Create knowledge: Maintain thorough documentation of team processes and past work so no learning is lost. This can be done through formal documentation, wiki sites, knowledge sharing sessions, and ongoing training.
Defer commitment: Rather than making decisions about things months in advance, constantly gather information so you can make informed decisions as you go.
Deliver fast: Get your product to market quickly by releasing your MVP and then improve features and functionality based on customer feedback.
Respect people: Build healthy teams by encouraging open communication, working through problems as a team, and creating an environment of support.
Optimize the whole: Think of your work and your team as an integrated, interconnected system. This means taking a big picture view to identify bottlenecks, always keeping team capacity in mind as you assess upcoming work, and carefully considering the downstream impact of decisions you make today.
Related video: What is lean product process and development?
Agile and lean comparison charts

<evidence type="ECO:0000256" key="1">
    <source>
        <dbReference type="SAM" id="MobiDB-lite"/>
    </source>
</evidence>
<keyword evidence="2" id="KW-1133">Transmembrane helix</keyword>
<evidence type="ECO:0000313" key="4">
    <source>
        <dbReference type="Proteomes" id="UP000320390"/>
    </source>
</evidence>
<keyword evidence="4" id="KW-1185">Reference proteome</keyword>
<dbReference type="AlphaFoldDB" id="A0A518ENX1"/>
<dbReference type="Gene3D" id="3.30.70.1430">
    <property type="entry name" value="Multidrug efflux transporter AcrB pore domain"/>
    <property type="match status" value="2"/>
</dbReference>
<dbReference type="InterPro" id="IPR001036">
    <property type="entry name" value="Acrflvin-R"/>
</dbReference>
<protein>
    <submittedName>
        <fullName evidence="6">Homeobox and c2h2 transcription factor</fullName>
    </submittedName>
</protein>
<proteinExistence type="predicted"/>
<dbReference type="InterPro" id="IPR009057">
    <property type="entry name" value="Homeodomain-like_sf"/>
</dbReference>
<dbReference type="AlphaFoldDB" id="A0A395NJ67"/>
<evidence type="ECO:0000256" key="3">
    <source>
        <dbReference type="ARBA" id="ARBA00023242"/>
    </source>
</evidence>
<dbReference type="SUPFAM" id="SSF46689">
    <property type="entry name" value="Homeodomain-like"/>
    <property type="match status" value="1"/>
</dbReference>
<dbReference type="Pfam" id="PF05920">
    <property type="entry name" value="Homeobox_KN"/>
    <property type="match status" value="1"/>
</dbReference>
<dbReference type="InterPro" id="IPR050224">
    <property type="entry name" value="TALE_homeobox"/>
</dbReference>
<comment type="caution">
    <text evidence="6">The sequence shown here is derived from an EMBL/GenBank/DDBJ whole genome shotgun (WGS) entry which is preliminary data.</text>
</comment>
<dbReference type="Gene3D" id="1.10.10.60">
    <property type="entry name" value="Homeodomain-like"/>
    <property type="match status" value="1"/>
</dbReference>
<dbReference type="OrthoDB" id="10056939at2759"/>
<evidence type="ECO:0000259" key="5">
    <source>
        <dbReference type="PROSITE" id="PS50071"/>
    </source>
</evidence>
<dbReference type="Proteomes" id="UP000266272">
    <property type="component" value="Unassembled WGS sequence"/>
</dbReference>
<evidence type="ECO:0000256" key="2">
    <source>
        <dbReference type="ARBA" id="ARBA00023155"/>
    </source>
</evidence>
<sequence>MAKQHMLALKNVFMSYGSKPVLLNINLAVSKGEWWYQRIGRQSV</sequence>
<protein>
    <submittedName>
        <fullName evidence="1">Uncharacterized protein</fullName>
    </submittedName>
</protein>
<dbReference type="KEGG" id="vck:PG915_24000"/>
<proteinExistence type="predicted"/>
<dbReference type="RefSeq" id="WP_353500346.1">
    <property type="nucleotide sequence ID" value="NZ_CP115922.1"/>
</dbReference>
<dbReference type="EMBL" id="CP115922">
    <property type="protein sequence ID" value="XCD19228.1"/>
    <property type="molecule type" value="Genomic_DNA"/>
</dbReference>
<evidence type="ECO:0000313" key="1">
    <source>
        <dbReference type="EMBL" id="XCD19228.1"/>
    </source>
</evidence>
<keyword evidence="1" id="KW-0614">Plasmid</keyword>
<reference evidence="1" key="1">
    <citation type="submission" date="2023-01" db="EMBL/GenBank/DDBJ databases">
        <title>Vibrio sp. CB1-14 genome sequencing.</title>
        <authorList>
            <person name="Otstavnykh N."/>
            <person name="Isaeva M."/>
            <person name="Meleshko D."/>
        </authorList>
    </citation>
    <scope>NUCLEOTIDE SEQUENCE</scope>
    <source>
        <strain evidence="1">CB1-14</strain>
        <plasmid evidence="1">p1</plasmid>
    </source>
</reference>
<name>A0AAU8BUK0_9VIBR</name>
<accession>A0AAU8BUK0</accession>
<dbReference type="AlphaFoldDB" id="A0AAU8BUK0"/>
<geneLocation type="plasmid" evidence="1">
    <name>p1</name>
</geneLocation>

Agile and lean share the same fundamental objective — to enable development teams to deliver what customers will love. There are similarities in the foundational construct and differences in the implementation. Lean management reorganizes teams that previously worked separately (with the risk of delay) to align towards more efficiency as a collective. Agile encourages cross-functional teams to the same end.
Similarities between agile and lean
Both agile and lean prioritize rapid delivery of working software. Continuous improvement and people-first processes are hallmarks of each approach.
Area of overlap between agile and lean
The overlap between agile and lean leads many teams to seek out a blended approach. The Scaled Agile Framework (SAFe®), for example, brings in values of both agile and lean and applies them to large organizations. SAFe® teams might use kanban (a lean workflow organization system) to create systems at different levels of the organization while also supporting agile approaches through program increments and scrum at the team level.